Untangling the unintended consequences of citizen initiatives gets complicated. From the Alamosa Valley Courier.
An effort to address touchy political issues in Colorado law is getting support from San Luis Valley officials.
Dubbed Building a Better Colorado, the organization is in the early stages of developing a slate of ballot initiatives designed to fix what organizers call problematic elements of the state’s financial structure, election system – and the ballot initiative process.
The organization is the brainchild of Dan Ritchie, former chancellor of the University of Denver. Numerous heavy-hitters in Colorado politics have signed on to support the project, including former U.S. Senator Ken Salazar, former Governors Roy Romer and Bill Ritter, Denver mayor Michael Hancock and former Denver mayors Wellington Webb and Federico Pena.
The list also includes Alamosa County Administrator Gigi Dennis, who previously served as a State Senator and Secretary of State.
“It really is a grassroots effort,” said Dennis. “We’re almost in a fiscal crisis in this state. We’re saying: here’s the problem, so how do we fix it?”
The organization’s efforts are broken down into possible changes to the state’s fiscal process, election process, and initiative process.
The organization says problems in the state’s fiscal process are largely due to unforeseen consequences of a set of conflicting constitutional mandates.
Colorado’s budget is constrained by the Taxpayer’s Bill of Rights, or TABOR amendment, which mandates in part that all tax increases must be approved by voters, and that revenues that feed the state’s General Fund – which pays for many of the state’s service obligations – cannot increase yearly by more than an amount determined by the increase in population plus inflation. Any revenues over that amount must be refunded to taxpayers.
Building a Better Colorado argues that this formula in untenable because it ties revenues to inflation in prices of consumer goods, whereas the price of government obligations like road projects, education, and health care increase at a rate greater than inflation.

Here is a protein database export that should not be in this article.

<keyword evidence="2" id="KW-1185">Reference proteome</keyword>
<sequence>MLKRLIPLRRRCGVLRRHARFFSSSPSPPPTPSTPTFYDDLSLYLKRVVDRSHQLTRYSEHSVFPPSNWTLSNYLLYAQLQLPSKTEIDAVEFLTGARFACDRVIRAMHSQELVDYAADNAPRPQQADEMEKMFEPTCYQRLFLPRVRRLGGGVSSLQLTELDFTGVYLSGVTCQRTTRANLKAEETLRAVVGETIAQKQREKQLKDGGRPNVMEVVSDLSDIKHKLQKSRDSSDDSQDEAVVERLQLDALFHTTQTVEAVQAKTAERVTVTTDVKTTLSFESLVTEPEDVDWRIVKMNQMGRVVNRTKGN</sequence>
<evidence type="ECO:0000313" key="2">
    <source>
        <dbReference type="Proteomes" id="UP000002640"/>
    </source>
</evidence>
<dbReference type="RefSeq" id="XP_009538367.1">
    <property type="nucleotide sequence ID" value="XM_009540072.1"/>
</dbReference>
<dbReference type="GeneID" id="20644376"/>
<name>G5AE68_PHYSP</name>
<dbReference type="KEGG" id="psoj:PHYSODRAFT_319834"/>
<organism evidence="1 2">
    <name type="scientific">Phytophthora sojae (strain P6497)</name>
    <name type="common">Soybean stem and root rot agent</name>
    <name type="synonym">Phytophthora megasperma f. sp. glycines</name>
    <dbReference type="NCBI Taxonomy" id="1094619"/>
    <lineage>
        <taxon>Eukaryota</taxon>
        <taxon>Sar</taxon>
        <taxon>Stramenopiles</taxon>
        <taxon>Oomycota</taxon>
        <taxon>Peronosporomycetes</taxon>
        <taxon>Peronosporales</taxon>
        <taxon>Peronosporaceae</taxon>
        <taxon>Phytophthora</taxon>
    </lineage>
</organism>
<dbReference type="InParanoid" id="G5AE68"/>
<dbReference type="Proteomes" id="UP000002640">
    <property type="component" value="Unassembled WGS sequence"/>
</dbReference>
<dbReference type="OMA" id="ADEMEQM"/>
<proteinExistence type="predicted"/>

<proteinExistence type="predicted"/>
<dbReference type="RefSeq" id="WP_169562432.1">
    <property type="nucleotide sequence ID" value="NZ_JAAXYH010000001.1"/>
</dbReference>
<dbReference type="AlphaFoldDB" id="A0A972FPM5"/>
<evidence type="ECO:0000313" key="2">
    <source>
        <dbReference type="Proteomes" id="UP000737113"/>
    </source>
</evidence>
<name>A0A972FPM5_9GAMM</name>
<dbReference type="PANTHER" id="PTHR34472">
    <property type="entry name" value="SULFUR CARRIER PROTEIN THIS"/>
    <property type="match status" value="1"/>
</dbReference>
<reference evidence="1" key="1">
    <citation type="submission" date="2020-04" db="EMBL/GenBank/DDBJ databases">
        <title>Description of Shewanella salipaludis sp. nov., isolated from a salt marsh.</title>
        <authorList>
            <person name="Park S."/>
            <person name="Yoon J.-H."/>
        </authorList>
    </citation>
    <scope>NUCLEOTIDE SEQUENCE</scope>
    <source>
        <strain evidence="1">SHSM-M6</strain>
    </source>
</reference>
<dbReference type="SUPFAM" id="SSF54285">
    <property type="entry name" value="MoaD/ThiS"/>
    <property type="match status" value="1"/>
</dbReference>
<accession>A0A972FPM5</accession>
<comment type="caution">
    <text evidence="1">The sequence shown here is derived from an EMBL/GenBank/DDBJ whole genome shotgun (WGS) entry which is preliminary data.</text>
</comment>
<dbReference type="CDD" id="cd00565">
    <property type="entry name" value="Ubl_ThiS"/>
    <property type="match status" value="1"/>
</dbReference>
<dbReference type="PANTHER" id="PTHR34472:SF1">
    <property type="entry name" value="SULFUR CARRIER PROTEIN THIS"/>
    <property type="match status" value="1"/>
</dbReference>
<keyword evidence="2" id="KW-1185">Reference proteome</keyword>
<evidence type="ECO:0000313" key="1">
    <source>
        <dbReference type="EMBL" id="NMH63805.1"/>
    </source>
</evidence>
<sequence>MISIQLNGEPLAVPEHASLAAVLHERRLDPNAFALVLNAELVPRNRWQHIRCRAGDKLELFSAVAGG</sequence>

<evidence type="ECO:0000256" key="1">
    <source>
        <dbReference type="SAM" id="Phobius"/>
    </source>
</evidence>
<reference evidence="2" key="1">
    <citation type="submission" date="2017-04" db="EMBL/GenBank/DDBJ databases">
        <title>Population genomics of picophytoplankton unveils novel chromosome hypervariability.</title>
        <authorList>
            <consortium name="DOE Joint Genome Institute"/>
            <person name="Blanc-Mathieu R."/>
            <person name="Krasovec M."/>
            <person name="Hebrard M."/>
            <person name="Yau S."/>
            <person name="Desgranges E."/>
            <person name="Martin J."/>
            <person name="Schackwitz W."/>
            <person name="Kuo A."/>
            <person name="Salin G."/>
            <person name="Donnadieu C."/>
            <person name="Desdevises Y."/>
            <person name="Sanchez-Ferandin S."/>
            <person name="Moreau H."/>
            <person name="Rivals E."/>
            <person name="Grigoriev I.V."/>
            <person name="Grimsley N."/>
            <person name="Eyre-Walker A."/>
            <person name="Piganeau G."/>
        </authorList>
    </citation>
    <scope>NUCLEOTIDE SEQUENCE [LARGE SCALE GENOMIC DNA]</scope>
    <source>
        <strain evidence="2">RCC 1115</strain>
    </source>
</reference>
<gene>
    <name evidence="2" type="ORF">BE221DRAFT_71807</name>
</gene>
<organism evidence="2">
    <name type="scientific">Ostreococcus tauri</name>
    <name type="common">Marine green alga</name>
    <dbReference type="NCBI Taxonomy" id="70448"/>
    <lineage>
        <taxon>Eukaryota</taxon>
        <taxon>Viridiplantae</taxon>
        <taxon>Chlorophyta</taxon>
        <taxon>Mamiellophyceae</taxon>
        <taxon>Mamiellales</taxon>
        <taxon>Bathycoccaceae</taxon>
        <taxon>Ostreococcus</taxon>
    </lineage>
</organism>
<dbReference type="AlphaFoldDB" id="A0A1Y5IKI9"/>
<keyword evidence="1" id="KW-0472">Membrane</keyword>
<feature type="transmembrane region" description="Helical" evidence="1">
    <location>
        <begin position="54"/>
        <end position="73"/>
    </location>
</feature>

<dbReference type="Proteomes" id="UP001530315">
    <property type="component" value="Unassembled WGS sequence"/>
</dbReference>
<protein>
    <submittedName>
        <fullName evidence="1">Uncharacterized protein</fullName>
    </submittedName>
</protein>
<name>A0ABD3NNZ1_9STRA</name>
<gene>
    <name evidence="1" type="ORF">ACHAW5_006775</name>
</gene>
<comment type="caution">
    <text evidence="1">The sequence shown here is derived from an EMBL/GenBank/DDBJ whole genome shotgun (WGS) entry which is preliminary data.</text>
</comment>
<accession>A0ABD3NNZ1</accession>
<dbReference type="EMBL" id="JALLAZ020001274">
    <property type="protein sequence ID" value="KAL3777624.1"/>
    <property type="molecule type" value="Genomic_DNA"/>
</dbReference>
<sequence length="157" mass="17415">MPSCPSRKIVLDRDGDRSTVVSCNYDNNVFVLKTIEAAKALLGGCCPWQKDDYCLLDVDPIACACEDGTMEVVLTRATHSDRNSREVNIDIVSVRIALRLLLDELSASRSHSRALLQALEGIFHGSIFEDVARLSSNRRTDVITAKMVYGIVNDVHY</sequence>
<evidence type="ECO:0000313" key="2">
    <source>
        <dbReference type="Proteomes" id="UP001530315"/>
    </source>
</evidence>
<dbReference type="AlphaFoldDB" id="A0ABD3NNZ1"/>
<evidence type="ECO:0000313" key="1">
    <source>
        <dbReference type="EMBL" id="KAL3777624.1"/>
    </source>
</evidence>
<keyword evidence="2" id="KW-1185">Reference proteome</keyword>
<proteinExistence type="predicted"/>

Meanwhile, the voter-approved Amendment 23, which passed in 2000, mandated that the state increase spending on K-12 education at a rate determined by student enrollment plus inflation. During the recession, the state declared that a portion of K-12 funding was not covered by Amendment 23, as the basis to slash school funding.
However, the Gallagher Amendment, passed in 1982, progressively reduces property taxes, thus shifting the burden of K-12 funding from local property taxpayers to the state.
Taken together, the three laws mean that the state is on the hook to pay an ever-increasing amount toward K-12 education, but is increasingly hampered in its ability to collect revenues with which to pay.
Documents provided by Building a Better Colorado propose a set of possible legislative fixes, including asking voters to let the state retain revenue above limits currently set by TABOR, or a measure to create an education fund fully separate from the General Fund, and therefore not subject to TABOR limitations.
Another option involves removing the Hospital Provider Fee from the General Fund.
The Hospital Provider Fee, established in 2009, created a fund the state could use to help pay the state’s share of Medicaid bills. The fund resides in the state’s General Fund, and in effect brings one more diner to the table to divide up Colorado’s budget pie.
The option, endorsed by Adams State University and Alamosa Schools as well as many other educational institutions across the state, is to request that the legislature remove the Hospital Provider Fee funds from the General Fund and sequester the money in a separate Enterprise Fund, which would not fall under TABOR limitations, and would reduce the number of agencies vying for a piece of the state’s money available before TABOR rebates kick in.
The sequestration of K-12 funding and subsequent cuts have hit Alamosa hard, said Alamosa Schools superintendent Rob Alejo, who said that the district’s budget has been slashed by what’s called the “negative factor.”